Malatya Haber Include a drought clause in your grazing lease
Home News Livestock Crops Markets Hay, Range & Pasture Home & Family Classifieds Resources This Week's Journal
Commerical Hay



Farm Survey


AgriMartin
Journal Getaways


Reader Comment:
by Wheat_Harvest movie

"Thanks so much for the article! These are the types of people we hope to"....Read the story...
Join other discussions.

Include a drought clause in your grazing lease

The two most important components of a grazing lease agreement are stocking rate and lease rate, according to Jay Jenkins, UNL Extension educator in Cherry County.

According to Jenkins, balancing the forage demanded by the animals with the amount of forage grown is the most important part of proper grazing management. Too much grazing pressure leads to decreased long-term forage production.

Plainly stating the stocking rate in the lease agreement helps avoid disagreements and provides landowners a way to reach their goals for rangeland health.

Stocking rate can be expressed in different ways. Sometimes it is expressed as the average number of animals during the lease period. Animal-days or animal-unit-days are better ways to figure stocking rate. The method you choose to express stocking rate should be clearly written in the lease agreement and discussed between all parties.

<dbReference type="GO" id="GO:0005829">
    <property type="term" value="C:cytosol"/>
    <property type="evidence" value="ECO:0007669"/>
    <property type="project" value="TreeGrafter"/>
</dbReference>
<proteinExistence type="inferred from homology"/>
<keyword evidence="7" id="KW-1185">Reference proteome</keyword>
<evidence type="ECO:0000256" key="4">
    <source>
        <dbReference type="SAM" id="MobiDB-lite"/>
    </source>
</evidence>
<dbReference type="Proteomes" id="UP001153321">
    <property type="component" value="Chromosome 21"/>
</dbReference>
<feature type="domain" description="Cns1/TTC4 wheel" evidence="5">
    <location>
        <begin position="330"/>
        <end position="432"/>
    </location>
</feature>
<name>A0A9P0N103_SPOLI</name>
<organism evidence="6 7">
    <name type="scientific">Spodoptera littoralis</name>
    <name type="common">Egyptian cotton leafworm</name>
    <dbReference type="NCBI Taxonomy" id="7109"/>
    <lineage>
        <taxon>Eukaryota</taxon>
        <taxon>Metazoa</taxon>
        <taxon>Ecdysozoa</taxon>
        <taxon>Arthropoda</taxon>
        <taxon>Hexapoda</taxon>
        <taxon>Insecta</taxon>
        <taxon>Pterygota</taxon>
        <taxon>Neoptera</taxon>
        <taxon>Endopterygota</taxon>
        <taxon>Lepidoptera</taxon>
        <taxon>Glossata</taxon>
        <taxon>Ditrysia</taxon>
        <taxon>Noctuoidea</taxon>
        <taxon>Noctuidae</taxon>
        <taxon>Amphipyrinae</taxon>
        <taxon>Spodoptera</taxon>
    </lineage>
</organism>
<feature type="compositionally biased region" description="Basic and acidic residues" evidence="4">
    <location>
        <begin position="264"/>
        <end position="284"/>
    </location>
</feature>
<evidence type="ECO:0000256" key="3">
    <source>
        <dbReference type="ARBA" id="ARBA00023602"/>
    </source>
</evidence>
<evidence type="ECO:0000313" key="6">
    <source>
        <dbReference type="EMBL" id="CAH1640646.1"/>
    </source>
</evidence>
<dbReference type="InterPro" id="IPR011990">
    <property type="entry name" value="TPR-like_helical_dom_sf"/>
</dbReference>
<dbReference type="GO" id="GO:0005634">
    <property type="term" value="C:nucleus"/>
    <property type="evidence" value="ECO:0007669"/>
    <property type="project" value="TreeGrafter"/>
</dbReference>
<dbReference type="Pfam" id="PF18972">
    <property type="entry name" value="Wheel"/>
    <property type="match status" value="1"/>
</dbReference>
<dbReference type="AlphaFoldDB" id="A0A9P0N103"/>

Jenkins recommends that grazing leases should include a clause that covers how grazing pressure will be reduced in response to drought or other natural disaster. Put in writing what will happen in the event that drought, hail, fire or other natural disaster reduces the amount of forage produced. Specify who will make the decision to reduce stocking rate and how the decision will be made.

The landowner often makes this decision based primarily on remaining forage available, Jenkins said. Also, he said, the lease agreement should specify how much notice is needed in the event stocking rate must be reduced. It should also cover how payment will be reduced to reflect the reduced carrying capacity.

The bottom line, according to Jenkins: Communicate early and often. When communication falters, both the rangeland and landowner-tenant relationship suffer.

He recommended an additional resource, the “Pasture Rental Arrangements for Your Farm” publication available in the document library at http://aglease101.org. It covers in-depth many of the steps in arriving at an equitable lease arrangement and contains a template lease form that can be used to develop an agreement. It does not specifically include a disaster clause, but it has space to add one.

For those who cannot access it online, your local extension office is happy to help.

Beef producers throughout most of Nebraska are facing crucial management decisions in 2013 as a result of the drought. Updates on drought conditions, information, decision-making tools and other resources are available at several UNL Extension web sites, including droughtresourses.unl.edu and

beef.unl.edu.

Date: 5/27/2013



Google
 
Web hpj.com

Copyright 1995-2014.  High Plains Publishers, Inc.  All rights reserved.  Any republishing of these pages, including electronic reproduction of the editorial archives or classified advertising, is strictly prohibited. If you have questions or comments you can reach us at
High Plains Journal 1500 E. Wyatt Earp Blvd., P.O. Box 760, Dodge City, KS 67801 or call 1-800-452-7171. Email: webmaster@hpj.com

 

Archives Search



Inside Futures

Editorial Archives

Browse Archives